The wave of emotions that overcome every child of the ’80s and ’90s when they hear the iconic theme song to LeVar Burton’s Reading Rainbow is probably not an insignificant part of why the Kickstarter campaign to resurrect the show has been so wildly successful. In the video Burton made to promote the campaign, countless children and adults are rendered unable to speak in his presence except to utter the words “Butterfly in the sky / I can go twice as high…”
Which makes for a cute gag, but the ability to rob others of their speech skills is only one of the powers that reading bestows upon individuals, Burton makes clear in a new video for Funny or Die. In this one, the ability to go twice as high, go anywhere, and be anything are matched by the power to juggle planets, incinerate butterflies with but a touch, and finally incinerate an entire library’s worth of books by shooting incendiary rainbows from your hands in order to prevent anyone else from obtaining reading power.
It’s a simple gag, but Burton is essentially the most beloved man in America right now, at least if we use the vaguely capitalistic measuring stick of “how much money have people given him to just do what he already does,” so he can get away with what’s basically a victory lap on his amazingly successful fundraising campaign. At the moment, the Reading Rainbow resurrection campaign is just a smidge under $3.5 million, with 27 days left on the calendar. That’s good for a current eighth-place finish on the all-time Kickstarter scale (for scale, Zach Braff’s Wish I Was Here feature film is 14th on the list), and Burton’s gunning for a top-five–or better–finish, with a new goal of $5 million added. That would put Reading Rainbow in the Veronica Mars range (No. 4, $5.7 million), which is no mean feat.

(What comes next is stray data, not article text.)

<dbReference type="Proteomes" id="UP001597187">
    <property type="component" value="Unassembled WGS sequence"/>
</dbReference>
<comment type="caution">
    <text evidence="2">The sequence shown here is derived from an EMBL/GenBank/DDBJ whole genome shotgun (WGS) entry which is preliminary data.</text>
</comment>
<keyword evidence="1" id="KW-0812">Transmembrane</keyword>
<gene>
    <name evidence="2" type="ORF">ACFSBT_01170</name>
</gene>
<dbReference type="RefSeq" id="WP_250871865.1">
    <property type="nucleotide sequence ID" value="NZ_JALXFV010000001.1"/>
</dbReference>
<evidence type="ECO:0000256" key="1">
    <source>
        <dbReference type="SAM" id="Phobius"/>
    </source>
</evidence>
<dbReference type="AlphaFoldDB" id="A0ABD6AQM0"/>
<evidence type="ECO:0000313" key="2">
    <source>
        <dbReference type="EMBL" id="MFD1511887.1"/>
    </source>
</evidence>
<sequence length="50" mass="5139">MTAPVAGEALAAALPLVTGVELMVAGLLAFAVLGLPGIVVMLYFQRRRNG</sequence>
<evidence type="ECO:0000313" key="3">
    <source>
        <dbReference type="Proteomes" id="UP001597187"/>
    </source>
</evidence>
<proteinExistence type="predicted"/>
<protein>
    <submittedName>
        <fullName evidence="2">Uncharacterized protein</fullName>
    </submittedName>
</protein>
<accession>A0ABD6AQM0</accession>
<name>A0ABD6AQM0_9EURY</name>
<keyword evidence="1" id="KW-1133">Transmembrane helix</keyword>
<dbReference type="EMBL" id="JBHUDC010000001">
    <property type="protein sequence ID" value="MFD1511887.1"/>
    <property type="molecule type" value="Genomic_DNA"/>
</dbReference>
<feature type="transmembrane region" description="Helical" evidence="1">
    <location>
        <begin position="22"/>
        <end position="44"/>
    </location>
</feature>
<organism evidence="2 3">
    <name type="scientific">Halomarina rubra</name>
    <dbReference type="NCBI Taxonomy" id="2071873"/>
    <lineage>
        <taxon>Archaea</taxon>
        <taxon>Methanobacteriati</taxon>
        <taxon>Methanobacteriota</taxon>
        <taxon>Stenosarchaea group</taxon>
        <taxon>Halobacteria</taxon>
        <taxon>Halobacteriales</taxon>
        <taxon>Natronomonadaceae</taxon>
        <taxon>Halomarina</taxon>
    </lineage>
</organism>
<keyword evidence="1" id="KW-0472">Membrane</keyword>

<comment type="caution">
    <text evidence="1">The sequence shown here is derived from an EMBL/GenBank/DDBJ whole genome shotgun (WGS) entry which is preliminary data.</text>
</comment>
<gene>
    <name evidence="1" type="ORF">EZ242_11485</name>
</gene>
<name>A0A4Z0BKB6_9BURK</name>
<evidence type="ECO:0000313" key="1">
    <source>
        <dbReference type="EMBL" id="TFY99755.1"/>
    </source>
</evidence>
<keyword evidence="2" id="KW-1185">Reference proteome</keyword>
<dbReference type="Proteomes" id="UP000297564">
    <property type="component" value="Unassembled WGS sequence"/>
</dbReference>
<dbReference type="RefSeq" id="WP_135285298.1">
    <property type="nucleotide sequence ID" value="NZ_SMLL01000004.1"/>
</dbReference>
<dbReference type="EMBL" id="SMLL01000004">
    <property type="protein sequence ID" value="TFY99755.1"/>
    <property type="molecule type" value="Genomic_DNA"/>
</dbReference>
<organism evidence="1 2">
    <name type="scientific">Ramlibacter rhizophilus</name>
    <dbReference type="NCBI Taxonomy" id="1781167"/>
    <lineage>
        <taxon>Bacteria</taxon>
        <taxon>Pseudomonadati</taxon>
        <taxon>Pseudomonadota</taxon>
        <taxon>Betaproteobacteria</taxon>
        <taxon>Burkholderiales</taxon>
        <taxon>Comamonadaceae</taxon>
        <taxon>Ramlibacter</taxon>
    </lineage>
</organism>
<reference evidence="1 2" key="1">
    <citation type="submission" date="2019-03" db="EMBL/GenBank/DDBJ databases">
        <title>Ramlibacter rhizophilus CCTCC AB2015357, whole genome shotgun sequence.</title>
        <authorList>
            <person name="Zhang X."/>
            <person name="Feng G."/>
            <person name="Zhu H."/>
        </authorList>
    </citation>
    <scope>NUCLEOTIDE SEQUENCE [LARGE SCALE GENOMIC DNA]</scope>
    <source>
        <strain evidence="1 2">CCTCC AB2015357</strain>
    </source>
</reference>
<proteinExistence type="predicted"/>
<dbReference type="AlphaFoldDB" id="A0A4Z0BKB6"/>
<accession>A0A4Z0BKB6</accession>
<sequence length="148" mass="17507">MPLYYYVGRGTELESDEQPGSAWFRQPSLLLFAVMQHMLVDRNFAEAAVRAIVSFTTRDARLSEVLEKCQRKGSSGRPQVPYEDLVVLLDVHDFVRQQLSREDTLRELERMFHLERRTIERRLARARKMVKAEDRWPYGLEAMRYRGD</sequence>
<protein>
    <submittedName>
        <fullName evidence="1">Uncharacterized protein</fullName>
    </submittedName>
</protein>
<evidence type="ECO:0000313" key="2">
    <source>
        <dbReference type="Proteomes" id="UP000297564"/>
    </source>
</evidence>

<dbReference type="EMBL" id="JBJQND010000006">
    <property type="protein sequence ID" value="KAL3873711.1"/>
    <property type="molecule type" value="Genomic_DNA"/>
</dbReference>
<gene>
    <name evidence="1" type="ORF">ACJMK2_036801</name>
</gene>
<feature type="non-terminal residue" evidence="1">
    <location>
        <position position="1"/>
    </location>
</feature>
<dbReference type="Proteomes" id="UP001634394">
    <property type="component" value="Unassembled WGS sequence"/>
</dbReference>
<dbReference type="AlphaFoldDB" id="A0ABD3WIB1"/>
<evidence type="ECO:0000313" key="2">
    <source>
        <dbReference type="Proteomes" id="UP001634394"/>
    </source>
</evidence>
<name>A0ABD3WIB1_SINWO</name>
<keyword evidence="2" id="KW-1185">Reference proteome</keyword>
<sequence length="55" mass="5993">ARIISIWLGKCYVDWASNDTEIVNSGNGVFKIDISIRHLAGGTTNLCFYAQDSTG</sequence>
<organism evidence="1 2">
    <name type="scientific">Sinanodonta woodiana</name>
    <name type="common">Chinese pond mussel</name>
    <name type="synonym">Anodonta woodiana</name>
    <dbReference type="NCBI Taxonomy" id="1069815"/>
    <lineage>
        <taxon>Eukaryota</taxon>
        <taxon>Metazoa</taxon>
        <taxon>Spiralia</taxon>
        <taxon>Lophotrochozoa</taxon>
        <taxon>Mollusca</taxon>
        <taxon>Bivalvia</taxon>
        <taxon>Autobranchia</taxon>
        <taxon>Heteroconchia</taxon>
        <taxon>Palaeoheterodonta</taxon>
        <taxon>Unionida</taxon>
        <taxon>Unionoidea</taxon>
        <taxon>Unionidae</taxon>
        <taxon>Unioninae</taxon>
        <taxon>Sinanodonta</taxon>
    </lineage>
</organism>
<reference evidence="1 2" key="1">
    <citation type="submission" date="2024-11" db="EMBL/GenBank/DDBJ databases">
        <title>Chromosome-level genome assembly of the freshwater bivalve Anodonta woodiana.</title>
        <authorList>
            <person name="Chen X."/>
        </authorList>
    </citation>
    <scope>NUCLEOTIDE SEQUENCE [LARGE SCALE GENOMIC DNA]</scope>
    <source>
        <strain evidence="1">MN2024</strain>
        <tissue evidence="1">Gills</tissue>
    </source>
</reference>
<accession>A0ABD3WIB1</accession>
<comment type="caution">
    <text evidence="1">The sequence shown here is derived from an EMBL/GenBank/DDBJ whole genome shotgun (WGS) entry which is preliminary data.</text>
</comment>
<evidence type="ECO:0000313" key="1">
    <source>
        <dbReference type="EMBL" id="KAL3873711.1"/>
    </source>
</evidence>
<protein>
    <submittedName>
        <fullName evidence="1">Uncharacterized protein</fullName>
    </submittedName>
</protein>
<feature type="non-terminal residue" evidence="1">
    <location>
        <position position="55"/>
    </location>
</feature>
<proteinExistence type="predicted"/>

The highest-funded Kickstarters of all time, of course, aren’t “projects” like Reading Rainbow or Veronica Mars–they’re essentially pre-orders for products like the Pebble Watch (No. 1, $10 million), the OUYA video game console (No. 2, $8.6 million), and the Pono Music Player (No. 3, $6.2 million). It’s unlikely that any campaign whose perks don’t include actual ownership of a thing that people desperately want to buy at the end is likely to challenge the Pebble for supremacy–but the power of reading is immense, indeed, and if anyone can do it, it’s probably LeVar Burton, who can literally do anything because he reads books.